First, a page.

Cutting it close is Cam Newton’s new thing.
With 23 seconds left to play Sunday, Newton hit wide receiver Domenik Hixon in the front corner of the end zone to put the Carolina Panthers on top of the New Orleans Saints 17-13. The Panthers held on, moved to 11-4 on the season and solidified a spot in the playoffs.
This was Newton’s third game-winning, final-minute touchdown pass of the season.
His 25-yard touchdown pass to Ted Ginn Jr. with 59 seconds left in Week 11 helped the Panthers beat the New England Patriots. The very next week, Newton hit tight end Greg Olsen on a 1-yard pass with 43 seconds left to lift Carolina over the Miami Dolphins.
Newton moved quickly from zero to hero Sunday on Carolina’s final drive. The Panthers went three-and-out on the four drives leading up to his heroics. The offense looked out of whack, and the crowd was raining down a chorus of boos.
After throwing for just 55 yards in Carolina’s first five second-half drives, Newton went 3-for-5 on the final drive, connecting with Ginn for 37 yards, Olsen for 14 and then Hixon for the 14-yard game winner.
The win shows that even in the face of huge adversity, when things aren’t going well at all, the Panthers can pull wins out. That’s a superb trait to have as a playoff team.
Six of Carolina's wins have come by two touchdowns or more. The Panthers—with Sunday’s Week 16 victory over the Saints their coup de’ grace—can also win the come-from-behind, barn burners too. Sunday was their fourth victory by four points or less and the third among those where a last-minute touchdown was needed.
Newton can put this team on his back and drive it to victory. And he’s going to have to do just that next week and into the playoffs.
Sunday’s win pushed the Panthers into the postseason, but the NFC South crown and the coveted No. 2 seed in the playoffs is still up for grabs. If Carolina can beat the Atlanta Falcons next week, it’ll win the division and get a first-round bye. If not, the Panthers could be traveling throughout the postseason.
Newton’s importance might be magnified ten-fold with an injury to wide receiver Steve Smith.
Smith caught a first-quarter, 44-yard pass from Newton but then pulled up lame with a left leg injury later. The non-contact injury forced Smith from the field. He attempted to return to the game after a lengthy stay in the locker room, but ran one play and decided he could no longer stay in the contest.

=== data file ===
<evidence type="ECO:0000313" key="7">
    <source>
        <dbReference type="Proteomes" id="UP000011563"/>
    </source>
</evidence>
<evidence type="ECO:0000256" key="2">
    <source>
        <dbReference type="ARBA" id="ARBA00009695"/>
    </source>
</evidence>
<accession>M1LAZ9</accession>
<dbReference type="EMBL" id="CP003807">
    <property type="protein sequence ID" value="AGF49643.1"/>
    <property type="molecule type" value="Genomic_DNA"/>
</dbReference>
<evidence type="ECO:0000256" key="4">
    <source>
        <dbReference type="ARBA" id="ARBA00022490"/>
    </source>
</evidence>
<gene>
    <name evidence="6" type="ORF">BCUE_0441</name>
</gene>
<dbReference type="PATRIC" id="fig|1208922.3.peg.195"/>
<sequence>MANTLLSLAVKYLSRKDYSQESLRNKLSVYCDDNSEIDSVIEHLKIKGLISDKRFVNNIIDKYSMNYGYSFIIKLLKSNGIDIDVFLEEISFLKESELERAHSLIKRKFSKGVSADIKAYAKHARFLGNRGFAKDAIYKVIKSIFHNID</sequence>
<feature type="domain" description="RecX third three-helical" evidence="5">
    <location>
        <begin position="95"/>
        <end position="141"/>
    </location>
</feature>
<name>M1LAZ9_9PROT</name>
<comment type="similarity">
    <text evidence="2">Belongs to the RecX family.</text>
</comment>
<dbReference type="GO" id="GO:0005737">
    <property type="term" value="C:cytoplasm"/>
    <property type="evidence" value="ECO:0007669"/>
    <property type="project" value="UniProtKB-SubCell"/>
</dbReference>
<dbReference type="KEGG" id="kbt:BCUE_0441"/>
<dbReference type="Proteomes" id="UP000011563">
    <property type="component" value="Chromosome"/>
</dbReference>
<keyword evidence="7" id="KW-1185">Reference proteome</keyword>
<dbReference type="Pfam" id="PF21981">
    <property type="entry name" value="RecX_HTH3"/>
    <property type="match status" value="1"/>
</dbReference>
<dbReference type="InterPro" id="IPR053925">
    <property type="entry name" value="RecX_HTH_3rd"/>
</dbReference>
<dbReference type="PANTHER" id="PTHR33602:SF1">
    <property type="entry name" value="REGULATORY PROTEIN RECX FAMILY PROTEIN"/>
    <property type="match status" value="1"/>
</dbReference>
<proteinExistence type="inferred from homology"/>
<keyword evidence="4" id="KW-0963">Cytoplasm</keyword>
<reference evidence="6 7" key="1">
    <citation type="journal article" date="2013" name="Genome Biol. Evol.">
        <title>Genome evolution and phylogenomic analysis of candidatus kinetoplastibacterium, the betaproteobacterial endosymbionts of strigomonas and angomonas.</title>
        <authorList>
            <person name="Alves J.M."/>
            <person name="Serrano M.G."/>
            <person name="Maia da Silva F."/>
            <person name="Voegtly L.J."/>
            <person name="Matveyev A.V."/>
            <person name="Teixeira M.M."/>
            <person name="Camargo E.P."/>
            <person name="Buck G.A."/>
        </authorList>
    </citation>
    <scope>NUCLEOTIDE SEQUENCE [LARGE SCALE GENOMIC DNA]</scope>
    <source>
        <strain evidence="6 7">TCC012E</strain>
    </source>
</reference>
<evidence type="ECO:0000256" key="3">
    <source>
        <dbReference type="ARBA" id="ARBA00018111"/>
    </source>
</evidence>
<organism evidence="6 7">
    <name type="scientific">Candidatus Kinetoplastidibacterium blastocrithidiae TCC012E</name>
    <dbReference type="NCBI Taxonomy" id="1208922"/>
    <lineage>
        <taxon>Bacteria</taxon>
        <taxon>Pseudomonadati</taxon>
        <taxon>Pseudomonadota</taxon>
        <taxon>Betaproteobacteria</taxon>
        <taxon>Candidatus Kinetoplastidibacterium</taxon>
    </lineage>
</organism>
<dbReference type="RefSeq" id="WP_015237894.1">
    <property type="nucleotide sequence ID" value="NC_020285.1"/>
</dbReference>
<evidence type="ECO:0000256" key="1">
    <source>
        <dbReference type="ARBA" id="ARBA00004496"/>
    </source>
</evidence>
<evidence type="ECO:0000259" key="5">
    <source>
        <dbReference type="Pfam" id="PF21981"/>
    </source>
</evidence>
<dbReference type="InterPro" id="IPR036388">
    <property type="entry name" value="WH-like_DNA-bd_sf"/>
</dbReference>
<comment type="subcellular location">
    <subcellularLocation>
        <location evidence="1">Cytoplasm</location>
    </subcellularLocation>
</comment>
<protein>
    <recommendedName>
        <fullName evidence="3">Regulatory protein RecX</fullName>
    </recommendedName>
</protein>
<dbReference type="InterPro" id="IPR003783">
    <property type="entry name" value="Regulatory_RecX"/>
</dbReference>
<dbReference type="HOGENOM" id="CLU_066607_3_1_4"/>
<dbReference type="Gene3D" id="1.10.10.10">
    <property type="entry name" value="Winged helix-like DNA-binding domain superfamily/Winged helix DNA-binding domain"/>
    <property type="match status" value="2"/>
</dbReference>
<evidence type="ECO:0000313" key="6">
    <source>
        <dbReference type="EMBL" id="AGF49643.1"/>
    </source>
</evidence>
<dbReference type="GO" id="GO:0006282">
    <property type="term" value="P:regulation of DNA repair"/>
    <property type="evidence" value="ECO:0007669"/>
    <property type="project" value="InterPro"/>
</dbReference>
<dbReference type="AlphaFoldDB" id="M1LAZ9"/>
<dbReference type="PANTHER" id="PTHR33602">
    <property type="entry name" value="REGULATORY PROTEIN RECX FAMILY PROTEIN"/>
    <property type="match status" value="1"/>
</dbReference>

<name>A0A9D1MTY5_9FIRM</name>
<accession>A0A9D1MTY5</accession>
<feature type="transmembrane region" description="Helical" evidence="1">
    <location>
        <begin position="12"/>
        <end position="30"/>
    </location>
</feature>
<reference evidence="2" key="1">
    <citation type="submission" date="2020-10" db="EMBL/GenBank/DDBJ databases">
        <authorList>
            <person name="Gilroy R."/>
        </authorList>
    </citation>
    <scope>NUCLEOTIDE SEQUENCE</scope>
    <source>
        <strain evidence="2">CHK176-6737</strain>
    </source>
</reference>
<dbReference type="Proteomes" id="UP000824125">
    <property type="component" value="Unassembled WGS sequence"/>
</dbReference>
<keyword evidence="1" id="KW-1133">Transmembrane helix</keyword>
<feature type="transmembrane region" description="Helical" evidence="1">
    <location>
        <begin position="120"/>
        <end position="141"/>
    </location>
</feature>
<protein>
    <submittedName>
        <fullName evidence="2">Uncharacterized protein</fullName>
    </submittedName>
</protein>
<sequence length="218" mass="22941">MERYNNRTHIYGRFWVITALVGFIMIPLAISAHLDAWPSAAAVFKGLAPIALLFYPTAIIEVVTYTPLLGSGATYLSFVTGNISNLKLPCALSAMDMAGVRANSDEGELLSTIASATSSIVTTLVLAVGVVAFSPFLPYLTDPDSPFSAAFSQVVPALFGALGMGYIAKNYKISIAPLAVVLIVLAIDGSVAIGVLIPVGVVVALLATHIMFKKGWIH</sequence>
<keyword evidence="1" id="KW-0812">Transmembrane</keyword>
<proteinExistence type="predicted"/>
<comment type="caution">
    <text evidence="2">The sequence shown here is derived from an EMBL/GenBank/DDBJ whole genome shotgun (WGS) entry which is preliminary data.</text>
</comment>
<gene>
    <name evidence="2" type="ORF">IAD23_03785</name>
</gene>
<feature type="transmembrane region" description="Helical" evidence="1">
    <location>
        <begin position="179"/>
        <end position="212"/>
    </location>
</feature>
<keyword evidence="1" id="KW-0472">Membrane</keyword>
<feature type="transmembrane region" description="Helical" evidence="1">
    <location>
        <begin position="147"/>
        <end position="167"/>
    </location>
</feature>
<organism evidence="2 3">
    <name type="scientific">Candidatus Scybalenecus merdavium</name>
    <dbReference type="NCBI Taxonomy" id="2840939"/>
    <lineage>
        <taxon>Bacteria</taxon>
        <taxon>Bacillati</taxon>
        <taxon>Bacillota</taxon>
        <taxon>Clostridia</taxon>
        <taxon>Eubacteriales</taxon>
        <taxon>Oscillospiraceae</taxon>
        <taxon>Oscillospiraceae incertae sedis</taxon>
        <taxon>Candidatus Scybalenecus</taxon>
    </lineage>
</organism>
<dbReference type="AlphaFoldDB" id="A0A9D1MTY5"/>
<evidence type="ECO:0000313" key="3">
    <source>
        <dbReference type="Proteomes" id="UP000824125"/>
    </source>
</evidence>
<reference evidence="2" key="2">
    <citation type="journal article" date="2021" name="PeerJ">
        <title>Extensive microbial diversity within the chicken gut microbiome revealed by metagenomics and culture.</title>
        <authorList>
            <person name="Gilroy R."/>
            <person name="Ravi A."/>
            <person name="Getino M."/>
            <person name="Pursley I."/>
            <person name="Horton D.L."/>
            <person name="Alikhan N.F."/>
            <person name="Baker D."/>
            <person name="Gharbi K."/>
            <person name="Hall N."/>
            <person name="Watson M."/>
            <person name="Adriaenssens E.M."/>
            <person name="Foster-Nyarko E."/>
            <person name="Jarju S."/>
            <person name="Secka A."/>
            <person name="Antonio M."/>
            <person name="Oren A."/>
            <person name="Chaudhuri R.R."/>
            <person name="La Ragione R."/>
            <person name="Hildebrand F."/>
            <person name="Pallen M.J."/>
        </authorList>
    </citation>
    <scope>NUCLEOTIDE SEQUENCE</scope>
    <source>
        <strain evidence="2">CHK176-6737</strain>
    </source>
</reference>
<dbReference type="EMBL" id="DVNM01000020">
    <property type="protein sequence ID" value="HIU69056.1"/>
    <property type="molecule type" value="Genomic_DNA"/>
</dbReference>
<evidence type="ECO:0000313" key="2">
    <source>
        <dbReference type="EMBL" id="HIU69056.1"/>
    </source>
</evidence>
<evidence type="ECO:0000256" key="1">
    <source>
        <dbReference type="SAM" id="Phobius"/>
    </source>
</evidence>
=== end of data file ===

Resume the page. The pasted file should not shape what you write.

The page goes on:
The Panthers need Smith for any real shot at making it to the Super Bowl. He leads the team with 109 targets this season, and his 64 receptions are second to Olsen only because Olsen caught more passes Sunday than Smith because Smith missed time. Smith is also second on the team in receiving yards with 745.
Olsen, the tight end, will be involved in the offense and a huge target for Newton, but Carolina has had a problem for a number of years. There’s no real No. 2 option at wide receiver after Smith.
LaFell and Ginn combine for a fine second choice, but neither on his own are really a viable option opposite of Smith. If Smith isn’t able to play in the playoffs, neither one would function well as Carolina’s No. 1 receiving option outside of Olsen.
The Panthers played most of Sunday’s game without Smith, and yeah, they came out on top. But Carolina’s Super Bowl hopes depend on him playing and being a real option for Newton in the offense.
After the game Smith told Joe Person of the Charlotte Observer that he felt a pop in his left knee. Smith, or the Panthers, won't know anything for sure until Monday when Smith is scheduled for an MRI.
Offensive coordinator Mike Shula’s unit got rather predictable in the second half against the Saints. Part of that might have been attributed to the rain and nasty weather. But more is likely the result of Smith’s absence. If Smith can’t go in the playoffs, opposing coaches will find a way to slow down Carolina’s offense.
Without Smith, Newton might not get another opportunity for a comeback victory.
Unless otherwise noted, all quotes and statements were obtained firsthand.